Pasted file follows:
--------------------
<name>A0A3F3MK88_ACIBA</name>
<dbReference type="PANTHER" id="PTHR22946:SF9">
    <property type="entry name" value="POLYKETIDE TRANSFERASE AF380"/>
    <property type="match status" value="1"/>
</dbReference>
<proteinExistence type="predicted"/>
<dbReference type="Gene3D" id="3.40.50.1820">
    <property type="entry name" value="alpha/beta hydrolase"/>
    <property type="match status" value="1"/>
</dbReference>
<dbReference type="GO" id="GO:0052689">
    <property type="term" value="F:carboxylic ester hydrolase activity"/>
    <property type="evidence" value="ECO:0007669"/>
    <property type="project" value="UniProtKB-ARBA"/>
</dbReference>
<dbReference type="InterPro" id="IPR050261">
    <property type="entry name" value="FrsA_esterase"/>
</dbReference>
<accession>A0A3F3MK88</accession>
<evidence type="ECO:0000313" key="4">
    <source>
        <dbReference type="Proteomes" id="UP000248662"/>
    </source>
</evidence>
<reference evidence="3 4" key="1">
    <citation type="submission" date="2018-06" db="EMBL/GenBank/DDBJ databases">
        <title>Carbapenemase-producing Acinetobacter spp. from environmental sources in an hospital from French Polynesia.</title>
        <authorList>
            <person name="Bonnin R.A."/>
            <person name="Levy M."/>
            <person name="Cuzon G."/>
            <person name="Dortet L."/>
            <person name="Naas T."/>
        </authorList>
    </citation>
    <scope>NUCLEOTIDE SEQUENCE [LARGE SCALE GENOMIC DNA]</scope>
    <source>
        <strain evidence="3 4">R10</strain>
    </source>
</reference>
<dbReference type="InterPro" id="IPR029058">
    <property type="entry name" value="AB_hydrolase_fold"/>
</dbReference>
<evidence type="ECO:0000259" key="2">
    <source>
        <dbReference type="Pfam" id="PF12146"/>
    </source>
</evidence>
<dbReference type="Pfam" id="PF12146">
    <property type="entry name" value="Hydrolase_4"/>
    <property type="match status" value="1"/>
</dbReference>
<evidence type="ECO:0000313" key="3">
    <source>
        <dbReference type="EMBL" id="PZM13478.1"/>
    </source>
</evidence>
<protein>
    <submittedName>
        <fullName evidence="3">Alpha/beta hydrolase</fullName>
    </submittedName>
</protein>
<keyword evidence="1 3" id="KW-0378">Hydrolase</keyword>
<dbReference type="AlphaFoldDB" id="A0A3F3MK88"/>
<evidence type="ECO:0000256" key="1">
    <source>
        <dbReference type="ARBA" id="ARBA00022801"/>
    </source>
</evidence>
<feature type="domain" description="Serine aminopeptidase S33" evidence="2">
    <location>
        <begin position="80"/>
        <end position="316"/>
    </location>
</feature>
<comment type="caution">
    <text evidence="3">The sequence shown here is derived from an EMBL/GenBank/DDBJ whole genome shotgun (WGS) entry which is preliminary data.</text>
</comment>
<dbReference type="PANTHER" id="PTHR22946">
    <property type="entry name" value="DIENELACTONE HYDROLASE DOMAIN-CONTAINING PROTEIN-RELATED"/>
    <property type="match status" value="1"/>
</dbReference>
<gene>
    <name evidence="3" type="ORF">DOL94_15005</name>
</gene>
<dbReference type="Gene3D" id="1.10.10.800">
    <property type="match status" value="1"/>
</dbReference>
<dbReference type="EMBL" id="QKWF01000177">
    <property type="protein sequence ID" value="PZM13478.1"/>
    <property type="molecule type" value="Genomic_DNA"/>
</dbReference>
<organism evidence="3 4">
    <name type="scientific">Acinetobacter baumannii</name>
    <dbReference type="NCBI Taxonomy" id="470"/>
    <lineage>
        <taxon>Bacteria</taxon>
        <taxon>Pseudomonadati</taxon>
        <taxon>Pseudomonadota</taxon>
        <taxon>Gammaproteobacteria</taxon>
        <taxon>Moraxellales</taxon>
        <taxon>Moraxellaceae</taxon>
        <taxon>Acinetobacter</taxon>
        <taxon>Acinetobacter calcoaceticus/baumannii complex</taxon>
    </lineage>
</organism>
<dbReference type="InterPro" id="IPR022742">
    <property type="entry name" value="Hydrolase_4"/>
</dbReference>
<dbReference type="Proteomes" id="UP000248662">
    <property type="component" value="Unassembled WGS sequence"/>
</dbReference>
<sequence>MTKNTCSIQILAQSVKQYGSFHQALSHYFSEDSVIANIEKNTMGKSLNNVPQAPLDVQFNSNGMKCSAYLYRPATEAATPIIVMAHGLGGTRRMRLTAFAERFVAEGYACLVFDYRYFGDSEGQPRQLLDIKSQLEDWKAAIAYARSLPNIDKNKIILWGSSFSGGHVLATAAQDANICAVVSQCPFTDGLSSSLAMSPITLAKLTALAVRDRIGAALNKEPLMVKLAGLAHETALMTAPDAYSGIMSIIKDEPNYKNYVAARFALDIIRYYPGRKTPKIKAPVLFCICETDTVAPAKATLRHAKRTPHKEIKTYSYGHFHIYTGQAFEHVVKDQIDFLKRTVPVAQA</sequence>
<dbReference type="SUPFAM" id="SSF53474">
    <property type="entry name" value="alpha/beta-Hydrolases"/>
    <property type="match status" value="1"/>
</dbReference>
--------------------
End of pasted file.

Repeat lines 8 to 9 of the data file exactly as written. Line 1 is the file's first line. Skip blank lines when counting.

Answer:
    <property type="entry name" value="alpha/beta hydrolase"/>
    <property type="match status" value="1"/>